On a bitterly cold day in December 1987 at Regents Canal, Little Venice, West London, five skiffs fitted with electric outboard motors and one standard 12v Oldham battery, cruised around a 3/4 mile course (1320 yards) until their batteries were exhausted.  The winner of this event organised by Lucas, was Andrew Wolstenholme in his 15 foot boat "Chippendale-Sprite."  This boat was powered by a prototype radial armature, permanent magnet motor of unique design built by Cedric Lynch using baked bean tins for as interleaves between the windings. 




Cedric showing the Lynch armature



Cedric, a member of the Battery Vehciel Society, went on to develop his motors for an attempt on the World water speed record duly achieved in 1989, in an electric boat named "An Stradag" (the spark).  Always keen to show his motors could be used on land, he built the bike below and rode it from London to Birmingham using one 12v battery and a single charge.  Our project manager first met Cedric at a BVS event.




Cedric's London to Birmingham record bike



The Lynch motor is used today to propel electric boats and cars.  Suitably adapted Cedric's motor looks set to find other uses and clearly has a bright future.  The Solarnavigator project is experimenting using various motors to include one of Cedric's motors.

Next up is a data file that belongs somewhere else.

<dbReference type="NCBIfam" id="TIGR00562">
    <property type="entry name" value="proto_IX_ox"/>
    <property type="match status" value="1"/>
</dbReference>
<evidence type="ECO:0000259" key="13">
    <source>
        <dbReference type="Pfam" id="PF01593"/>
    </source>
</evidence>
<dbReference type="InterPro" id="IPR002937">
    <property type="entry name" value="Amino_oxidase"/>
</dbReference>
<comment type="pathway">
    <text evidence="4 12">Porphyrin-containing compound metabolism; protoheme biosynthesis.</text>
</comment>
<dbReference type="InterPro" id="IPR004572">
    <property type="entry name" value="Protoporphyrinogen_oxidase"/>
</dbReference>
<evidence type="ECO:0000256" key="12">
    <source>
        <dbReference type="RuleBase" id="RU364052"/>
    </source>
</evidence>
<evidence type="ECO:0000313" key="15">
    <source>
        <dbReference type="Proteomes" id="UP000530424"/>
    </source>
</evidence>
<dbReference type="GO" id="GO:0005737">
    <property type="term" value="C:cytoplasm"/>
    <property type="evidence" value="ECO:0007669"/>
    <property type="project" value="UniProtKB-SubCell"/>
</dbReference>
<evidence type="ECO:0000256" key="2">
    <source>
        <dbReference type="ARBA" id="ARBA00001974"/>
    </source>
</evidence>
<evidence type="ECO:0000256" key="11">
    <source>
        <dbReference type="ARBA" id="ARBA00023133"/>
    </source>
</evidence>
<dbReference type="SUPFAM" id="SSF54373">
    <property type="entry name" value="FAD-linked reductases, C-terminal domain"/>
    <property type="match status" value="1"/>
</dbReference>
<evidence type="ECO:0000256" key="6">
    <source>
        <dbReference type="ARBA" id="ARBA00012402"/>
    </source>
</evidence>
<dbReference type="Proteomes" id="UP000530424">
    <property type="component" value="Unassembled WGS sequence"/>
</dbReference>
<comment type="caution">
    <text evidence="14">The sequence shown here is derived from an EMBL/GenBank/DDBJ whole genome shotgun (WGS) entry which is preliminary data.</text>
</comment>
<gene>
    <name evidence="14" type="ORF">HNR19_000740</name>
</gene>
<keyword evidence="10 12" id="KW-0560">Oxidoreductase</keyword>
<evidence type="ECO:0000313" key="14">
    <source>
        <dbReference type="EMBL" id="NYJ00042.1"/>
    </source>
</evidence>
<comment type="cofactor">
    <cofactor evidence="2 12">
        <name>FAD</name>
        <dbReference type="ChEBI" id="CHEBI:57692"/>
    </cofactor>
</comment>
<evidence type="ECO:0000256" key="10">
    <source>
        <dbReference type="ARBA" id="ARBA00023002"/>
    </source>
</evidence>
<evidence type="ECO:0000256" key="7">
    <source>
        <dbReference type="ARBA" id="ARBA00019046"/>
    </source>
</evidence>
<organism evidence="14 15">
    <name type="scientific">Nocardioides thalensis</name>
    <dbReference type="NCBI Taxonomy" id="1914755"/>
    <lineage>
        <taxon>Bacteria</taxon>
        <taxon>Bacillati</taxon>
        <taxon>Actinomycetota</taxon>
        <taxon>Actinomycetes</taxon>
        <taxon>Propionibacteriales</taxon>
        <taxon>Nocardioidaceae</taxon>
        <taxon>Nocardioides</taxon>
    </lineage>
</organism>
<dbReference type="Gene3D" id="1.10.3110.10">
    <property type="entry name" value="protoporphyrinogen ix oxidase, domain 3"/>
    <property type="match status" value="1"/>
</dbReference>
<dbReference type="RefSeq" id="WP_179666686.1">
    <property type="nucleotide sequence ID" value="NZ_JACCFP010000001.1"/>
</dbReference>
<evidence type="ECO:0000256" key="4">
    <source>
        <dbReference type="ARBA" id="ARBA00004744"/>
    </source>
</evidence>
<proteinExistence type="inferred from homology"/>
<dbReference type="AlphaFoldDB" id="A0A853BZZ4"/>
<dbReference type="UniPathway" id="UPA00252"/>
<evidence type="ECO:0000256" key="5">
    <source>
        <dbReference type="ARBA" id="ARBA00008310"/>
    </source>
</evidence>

Solar Navigator triple hull SWASH trimaran tank test model


The Solar Navigator - SWASSH (Small Waterplane Area Stabilized Single Hull) test model 2012

The latest Solarnavigator is designed to be capable of an autonomous world navigation set for an attempt 

in 2015 if all goes according to schedule.





This website is copyright 1991- 2013 Electrick Publications. All rights reserved. The bird logo Blue bird trademarkand names Blueplanet Ecostar and Blue Max are trademarks .  The Blueplanet vehicle configuration is registered .  The name Solar Navigator is a registered trademark and the boat design is copyright,  All other trademarks hereby acknowledged.  Max Energy Limited is an educational charity.